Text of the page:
The state of ransomware: Faster, smarter, and meaner

Ransomware payments hit $1.1 billion in 2023, a record high and twice what they were in 2022. The frequency, scope and volume of attacks were all up, as was the number of independent groups conducting the attacks, according to a report by Chainalysis.

“We’re tracking dozens more groups than we used to,” Chris Morgan, senior cyber threat intelligence analyst at ReliaQuest, tells CSO. “And a lot of these groups are taking experience from one operation and starting their own operation in the back of it, often in the wake of law enforcement activity.” With more business activities taking place online, there are more potential victims for ransomware, Morgan says. Plus, there are some countries where law enforcement has limited jurisdiction, a vacuum of opportunity for groups to emerge.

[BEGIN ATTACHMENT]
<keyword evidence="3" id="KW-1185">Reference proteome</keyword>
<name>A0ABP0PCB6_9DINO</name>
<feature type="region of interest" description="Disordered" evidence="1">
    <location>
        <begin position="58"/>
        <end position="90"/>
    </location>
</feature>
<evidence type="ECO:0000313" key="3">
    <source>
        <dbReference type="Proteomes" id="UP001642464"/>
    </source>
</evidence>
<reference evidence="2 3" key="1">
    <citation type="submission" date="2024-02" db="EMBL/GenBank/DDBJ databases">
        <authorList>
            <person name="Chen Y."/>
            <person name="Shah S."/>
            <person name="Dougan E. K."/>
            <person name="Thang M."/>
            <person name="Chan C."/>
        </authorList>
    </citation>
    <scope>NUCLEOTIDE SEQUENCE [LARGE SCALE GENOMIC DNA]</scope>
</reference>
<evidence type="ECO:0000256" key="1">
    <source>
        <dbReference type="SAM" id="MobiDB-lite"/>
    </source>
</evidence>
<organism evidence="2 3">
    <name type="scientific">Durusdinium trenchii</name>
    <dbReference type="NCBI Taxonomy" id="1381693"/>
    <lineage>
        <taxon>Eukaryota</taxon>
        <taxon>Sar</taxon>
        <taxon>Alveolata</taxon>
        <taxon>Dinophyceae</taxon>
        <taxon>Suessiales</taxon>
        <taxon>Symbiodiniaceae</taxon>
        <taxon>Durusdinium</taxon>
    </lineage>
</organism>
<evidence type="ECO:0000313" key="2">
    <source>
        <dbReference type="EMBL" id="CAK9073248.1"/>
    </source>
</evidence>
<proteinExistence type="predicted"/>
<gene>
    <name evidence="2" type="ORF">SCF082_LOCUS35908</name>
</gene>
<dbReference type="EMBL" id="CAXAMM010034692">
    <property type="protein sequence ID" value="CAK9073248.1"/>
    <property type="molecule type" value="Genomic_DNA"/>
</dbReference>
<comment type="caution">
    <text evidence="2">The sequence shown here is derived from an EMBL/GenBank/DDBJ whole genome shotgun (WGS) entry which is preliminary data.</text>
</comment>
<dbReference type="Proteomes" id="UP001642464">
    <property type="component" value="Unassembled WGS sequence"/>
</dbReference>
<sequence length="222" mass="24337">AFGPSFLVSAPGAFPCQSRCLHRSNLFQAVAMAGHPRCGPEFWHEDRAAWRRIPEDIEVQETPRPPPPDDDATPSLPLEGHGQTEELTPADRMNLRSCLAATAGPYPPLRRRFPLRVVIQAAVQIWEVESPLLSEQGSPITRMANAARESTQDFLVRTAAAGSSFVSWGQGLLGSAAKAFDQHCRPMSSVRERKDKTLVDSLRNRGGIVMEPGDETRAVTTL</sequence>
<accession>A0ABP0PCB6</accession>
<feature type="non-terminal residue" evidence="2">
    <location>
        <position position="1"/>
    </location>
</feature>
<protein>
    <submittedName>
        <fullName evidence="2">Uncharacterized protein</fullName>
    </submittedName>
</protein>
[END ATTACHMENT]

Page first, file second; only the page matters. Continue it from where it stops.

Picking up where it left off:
The size of each individual payment is also up, with more than three quarters of all payments totaling $1 million or more — up from just over half in 2021. The only bright spot last year was that more victims refused to pay ransoms and restored from backups, instead. According to Coveware, only 29% of victims paid up in the fourth quarter of 2023, a record low — and down from 85% in 2019. Similarly, cyber insurance claims data from Corvus Insurance, shows that only 27% of victims pay ransoms.

Read full article at CSO magazine.